• Dynamics of a migratory fish population with applications to the management of sablefish in the Northeast Pacific Ocean

      Heifetz, Jonathan; Quinn, Terrance J. II (1996)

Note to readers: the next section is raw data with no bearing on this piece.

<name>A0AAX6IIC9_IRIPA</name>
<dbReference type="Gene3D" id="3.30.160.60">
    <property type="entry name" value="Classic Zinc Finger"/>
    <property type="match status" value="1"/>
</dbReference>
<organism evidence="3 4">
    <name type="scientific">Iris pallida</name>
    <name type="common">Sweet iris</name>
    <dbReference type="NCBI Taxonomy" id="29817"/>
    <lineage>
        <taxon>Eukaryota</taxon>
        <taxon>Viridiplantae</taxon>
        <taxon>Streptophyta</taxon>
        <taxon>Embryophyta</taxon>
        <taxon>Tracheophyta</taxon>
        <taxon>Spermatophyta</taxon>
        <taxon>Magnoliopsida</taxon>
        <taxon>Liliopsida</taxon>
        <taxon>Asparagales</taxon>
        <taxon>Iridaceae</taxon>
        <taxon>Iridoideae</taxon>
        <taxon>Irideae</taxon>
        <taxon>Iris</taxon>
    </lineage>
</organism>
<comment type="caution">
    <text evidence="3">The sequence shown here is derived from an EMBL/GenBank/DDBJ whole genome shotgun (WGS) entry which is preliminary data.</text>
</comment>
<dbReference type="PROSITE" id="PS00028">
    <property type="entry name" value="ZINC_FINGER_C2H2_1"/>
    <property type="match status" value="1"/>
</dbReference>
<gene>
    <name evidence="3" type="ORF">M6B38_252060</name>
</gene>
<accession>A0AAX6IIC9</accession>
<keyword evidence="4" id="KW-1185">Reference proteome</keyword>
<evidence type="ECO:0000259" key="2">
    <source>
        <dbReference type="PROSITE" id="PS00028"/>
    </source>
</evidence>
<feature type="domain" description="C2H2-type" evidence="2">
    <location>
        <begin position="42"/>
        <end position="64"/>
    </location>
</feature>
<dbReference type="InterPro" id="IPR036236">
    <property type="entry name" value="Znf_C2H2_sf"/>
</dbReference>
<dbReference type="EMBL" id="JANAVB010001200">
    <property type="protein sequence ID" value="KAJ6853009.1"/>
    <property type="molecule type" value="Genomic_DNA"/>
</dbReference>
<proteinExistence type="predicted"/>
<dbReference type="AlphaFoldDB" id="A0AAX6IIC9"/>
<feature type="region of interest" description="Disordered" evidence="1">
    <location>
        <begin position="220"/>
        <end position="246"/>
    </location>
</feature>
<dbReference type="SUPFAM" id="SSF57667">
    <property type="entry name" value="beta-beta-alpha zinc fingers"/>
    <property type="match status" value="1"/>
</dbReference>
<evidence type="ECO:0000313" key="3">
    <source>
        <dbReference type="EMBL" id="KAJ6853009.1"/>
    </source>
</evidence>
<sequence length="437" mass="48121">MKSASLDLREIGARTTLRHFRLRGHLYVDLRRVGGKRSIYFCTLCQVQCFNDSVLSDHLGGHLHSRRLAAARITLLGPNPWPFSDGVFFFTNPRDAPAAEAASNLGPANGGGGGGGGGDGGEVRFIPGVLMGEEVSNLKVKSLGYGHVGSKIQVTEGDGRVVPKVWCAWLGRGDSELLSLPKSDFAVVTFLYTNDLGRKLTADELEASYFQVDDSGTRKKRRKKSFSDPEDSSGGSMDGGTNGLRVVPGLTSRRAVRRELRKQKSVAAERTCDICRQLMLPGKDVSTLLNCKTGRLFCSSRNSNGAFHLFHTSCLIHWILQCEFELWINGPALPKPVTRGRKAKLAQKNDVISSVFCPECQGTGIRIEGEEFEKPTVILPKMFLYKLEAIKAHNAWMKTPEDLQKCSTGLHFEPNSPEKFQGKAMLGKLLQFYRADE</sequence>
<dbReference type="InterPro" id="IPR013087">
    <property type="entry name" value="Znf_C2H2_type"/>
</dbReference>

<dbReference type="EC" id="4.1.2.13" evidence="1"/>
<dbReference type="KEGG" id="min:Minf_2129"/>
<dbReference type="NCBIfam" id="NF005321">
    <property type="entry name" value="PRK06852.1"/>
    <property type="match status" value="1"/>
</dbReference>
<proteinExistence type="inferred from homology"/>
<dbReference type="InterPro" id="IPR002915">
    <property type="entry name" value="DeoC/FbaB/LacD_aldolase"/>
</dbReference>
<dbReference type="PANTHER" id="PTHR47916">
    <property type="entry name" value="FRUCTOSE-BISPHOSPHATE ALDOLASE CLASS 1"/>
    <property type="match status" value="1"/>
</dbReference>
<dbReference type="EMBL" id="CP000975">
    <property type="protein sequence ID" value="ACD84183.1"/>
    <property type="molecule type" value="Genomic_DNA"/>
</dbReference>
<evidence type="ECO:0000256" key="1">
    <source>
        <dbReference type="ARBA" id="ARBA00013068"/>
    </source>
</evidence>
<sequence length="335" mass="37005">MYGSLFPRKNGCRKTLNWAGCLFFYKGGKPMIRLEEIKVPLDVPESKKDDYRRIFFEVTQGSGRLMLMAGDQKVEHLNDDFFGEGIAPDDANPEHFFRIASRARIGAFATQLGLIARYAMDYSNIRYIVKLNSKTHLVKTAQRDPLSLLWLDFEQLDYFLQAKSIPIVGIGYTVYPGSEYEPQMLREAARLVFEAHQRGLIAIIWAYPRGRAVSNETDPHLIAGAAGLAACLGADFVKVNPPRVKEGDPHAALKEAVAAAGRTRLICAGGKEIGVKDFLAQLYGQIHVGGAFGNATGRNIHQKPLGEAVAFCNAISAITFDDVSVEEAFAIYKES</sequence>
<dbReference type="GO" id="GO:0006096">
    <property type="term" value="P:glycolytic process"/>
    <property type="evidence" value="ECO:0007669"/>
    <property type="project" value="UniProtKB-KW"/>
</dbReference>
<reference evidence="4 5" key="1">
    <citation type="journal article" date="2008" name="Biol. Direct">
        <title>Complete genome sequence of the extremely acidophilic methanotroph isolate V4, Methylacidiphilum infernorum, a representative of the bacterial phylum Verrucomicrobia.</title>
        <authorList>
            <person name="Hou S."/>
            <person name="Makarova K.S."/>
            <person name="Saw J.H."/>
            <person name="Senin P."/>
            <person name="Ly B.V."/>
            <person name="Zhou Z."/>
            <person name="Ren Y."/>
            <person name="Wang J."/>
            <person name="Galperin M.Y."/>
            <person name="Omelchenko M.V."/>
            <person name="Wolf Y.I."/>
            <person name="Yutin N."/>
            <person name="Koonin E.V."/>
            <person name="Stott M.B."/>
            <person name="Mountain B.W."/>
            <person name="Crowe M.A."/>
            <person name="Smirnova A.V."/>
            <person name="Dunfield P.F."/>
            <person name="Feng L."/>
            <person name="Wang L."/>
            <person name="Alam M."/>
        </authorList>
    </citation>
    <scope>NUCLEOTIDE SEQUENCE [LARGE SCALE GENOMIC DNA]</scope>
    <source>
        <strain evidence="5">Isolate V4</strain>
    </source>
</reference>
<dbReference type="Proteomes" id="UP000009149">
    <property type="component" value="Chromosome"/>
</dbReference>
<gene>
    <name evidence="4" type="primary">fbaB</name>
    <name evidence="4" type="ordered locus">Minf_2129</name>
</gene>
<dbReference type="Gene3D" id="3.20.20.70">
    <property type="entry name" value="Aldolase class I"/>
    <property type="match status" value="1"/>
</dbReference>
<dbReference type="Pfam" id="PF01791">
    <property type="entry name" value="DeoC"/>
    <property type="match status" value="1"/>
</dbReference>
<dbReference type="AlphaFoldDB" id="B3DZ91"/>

Quantitative models are developed to describe the dynamics of an age-structured migratory fish population subject to exploitation. Migration rates are quantified, alternative ways of apportioning harvest among areas are examined, and the dynamics of a migratory population is described within the general theoretical framework of a projection matrix model. Application of these modeling efforts is within the context of the sablefish (Anoplopoma fimbria) fishery in the North Pacific Ocean. A Markov model that includes natural and fishing mortality, tag reporting and shedding rates, and migration is used to quantify migration rates of tagged sablefish among fishery regulatory areas. Estimates of annual migration rates out of an area are in the range 19-69% for small (<57 cm fork length (FL)), 25-72% for medium (57-66 cm FL), and 27-71% for large (>66 cm FL) sablefish. The predominant direction of migration along the continental slope is eastward for large sablefish and westward for small sablefish. Most estimates of migration are precise, unconfounded, and robust to perturbations of input constants. An age-structured model that includes migration is constructed to examine harvest policies for sablefish. Areal estimates of yield-per-recruit depends on the geographic distribution of recruitment. In general, when evaluated under the current annual exploitation rate of 10%, apportioning harvest among areas based on areal estimates of biomass and apportionment based on the steady-state distribution of biomass give similar results. A policy of apportionment based on a weighted moving average of areal estimates of available biomass is preferred to others. This policy adapts to current information about geographic distribution of biomass, reduces the effects of measurement error, and does not require estimates of migration probabilities for implementation. The reproduction, mortality and migration of an age-structured fish population are incorporated into a projection matrix model. The model is parameterized to include areal specificity in the stock-recruitment relationship and events such as larval dispersion that is decoupled from local reproduction. For the sablefish fishery where direction of movement is age dependent, fishing at a common rate among areas may be detrimental to the population in a given area. Area-specific fishing strategies can be devised to meet management objectives such as maintenance of areal spawning potential.